Following Submission Guidelines

Please please please…carefully read the below comments regarding submission guidelines for Leucrota Press.

WE DO NOT ACCEPT CHILDREN’S FICTION, and we do not normally accept young adult fiction either. Every once in a while, I will take a look at a YA novel that rides the boundary between YA and adult fiction, as long as it is well-written, has all the necessary plot and character requirements, and manages to catch the attention of our scrupulous editors. However, this is extremely rare, almost never, and you should only submit your YA novel if you think it can bridge the gap between the two age groups.

Again…for those of you who weren’t listening.


According to our submission guidelines on our website, we state that “books should be aimed toward a mature, well-read audience.” That means no stories to put children to bed at night, or tales of bad little boys and girls, and no talking bunnies – of course unless the bunny is going to go on a state-wide killing spree knocking off all artichoke-eating… you get the point.

Yet, over the last week, for some reason that is beyond me, I received more children’s story submissions than anything else – probably close to a three to one ratio. Why? Well, I’m not quite sure. We don’t put our press out as a kid-friendly place (despite me being in the process of having one, that doesn’t necessarily mean I want to publish stories for other people’s kids), nor do our submission guidelines welcome them.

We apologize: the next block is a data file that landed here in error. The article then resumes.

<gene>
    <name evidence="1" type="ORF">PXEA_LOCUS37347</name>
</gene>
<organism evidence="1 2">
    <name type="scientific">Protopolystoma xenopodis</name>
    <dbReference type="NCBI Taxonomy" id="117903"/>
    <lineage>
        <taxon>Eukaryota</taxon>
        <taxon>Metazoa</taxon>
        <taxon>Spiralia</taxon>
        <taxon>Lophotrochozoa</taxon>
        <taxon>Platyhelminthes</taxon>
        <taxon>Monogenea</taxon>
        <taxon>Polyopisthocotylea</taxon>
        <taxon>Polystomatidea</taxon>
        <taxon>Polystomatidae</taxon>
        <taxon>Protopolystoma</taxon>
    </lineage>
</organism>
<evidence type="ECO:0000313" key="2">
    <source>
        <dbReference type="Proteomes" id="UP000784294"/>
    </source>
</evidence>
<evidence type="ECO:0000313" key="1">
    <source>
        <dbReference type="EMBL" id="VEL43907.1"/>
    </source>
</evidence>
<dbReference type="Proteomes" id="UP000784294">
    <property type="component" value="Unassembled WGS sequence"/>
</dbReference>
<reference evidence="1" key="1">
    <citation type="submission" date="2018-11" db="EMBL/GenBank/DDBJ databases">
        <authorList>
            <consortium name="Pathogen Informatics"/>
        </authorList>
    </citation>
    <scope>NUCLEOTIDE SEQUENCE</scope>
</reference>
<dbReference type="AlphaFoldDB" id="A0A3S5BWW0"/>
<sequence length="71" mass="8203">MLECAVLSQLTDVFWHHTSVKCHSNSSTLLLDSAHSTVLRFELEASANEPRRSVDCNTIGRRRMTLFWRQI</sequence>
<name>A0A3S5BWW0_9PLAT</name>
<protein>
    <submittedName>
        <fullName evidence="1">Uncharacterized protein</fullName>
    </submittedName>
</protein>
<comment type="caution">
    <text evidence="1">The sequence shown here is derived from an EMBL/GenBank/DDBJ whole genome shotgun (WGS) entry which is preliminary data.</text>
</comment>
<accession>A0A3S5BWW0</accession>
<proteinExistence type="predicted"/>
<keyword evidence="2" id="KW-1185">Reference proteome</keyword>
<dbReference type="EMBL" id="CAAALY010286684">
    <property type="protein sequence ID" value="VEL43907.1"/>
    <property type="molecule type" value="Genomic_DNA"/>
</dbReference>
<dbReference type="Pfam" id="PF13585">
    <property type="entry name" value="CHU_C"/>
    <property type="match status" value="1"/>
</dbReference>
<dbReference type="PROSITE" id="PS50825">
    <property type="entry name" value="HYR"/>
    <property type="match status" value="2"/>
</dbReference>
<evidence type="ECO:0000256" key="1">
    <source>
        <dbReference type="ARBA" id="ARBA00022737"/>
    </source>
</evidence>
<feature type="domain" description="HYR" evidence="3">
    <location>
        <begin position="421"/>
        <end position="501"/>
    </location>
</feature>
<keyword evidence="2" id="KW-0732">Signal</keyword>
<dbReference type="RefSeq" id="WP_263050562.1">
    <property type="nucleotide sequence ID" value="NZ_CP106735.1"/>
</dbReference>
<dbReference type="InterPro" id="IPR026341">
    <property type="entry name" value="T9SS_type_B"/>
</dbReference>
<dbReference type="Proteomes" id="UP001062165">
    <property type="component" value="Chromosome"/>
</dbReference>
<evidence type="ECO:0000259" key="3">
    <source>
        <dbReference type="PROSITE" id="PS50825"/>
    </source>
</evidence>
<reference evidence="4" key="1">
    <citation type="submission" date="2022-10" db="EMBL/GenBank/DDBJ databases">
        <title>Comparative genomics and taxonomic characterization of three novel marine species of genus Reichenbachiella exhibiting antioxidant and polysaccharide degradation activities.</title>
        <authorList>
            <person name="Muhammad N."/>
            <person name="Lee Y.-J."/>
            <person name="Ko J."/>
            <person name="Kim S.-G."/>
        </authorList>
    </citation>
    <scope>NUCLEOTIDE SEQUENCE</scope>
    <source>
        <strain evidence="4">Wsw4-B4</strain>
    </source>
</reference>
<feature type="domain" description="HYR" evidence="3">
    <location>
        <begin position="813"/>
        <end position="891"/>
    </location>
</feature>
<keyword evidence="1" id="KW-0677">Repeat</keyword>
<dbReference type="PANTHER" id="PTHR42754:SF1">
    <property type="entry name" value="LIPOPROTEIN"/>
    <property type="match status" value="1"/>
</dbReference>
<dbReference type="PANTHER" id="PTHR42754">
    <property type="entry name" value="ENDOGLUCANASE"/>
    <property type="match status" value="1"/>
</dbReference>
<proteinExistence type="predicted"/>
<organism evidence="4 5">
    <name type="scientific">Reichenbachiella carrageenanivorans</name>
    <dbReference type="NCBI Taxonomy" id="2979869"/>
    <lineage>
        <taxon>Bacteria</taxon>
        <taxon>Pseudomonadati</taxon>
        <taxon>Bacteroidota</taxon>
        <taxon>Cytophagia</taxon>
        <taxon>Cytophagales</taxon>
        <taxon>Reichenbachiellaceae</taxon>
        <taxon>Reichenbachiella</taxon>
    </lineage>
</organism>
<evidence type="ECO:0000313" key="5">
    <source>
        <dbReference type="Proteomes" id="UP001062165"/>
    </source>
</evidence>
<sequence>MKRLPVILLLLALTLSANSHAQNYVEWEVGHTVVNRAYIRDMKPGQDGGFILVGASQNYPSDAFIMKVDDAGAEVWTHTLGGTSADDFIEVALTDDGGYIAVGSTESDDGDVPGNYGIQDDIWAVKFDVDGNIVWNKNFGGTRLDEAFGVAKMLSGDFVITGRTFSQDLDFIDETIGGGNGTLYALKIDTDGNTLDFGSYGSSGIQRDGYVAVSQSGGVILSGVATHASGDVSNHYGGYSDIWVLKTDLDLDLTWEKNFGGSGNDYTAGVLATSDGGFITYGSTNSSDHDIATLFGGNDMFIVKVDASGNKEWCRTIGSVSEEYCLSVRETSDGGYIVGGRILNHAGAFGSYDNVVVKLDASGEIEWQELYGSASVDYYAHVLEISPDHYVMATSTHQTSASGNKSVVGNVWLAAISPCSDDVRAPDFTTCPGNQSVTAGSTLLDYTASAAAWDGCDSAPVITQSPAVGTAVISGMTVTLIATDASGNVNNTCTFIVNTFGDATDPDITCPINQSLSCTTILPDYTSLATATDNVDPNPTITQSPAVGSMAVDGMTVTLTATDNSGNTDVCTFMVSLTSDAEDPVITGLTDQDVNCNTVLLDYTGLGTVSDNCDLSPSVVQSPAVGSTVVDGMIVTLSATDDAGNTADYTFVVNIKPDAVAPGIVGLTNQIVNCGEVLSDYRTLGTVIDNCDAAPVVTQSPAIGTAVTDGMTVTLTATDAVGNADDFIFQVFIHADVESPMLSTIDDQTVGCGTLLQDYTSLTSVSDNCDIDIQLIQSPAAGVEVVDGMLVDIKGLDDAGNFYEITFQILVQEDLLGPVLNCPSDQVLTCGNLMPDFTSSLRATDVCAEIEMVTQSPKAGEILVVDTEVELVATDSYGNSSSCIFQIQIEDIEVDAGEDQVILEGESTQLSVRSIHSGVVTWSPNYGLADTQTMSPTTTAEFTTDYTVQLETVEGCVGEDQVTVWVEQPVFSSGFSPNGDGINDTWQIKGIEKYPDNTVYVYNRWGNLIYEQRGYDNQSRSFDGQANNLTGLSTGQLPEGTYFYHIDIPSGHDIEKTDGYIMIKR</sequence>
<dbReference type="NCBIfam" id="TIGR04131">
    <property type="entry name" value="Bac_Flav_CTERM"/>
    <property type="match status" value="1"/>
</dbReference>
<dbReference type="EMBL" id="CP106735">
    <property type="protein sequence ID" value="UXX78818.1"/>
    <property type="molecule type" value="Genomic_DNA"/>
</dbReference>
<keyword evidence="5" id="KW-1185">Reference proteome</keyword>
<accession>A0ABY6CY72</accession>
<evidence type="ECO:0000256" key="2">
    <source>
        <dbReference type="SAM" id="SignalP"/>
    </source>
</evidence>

We have talked about the possibility of an imprint in the future years for the miniature version of human beings, but alas, that time is not now, and may not ever be. So in the meantime, please quit sending in your fairy tales and bedtime story collections. No, we don’t want to see them. No, we’re not interested that you’re a parent of seven. And no, regardless of whether you’ve been a middle school teacher for 20 years or a children’s librarian for 30, we don’t care. Aaaaaaaand – we REALLY don’t care if you try to sell us on the moral undertones of your book teaching children it’s not the win that’s important but the journey there, or how to help your parents understand the need to be understanding to all races and ethnicities in your classroom…


Because WE DO NOT ACCEPT CHILDREN’S FICTION. And all of our editors are the most sarcastic and egocentric bastards on the face of this planet, so we don’t care much for cutesy-wootsy “moral of the story” lines…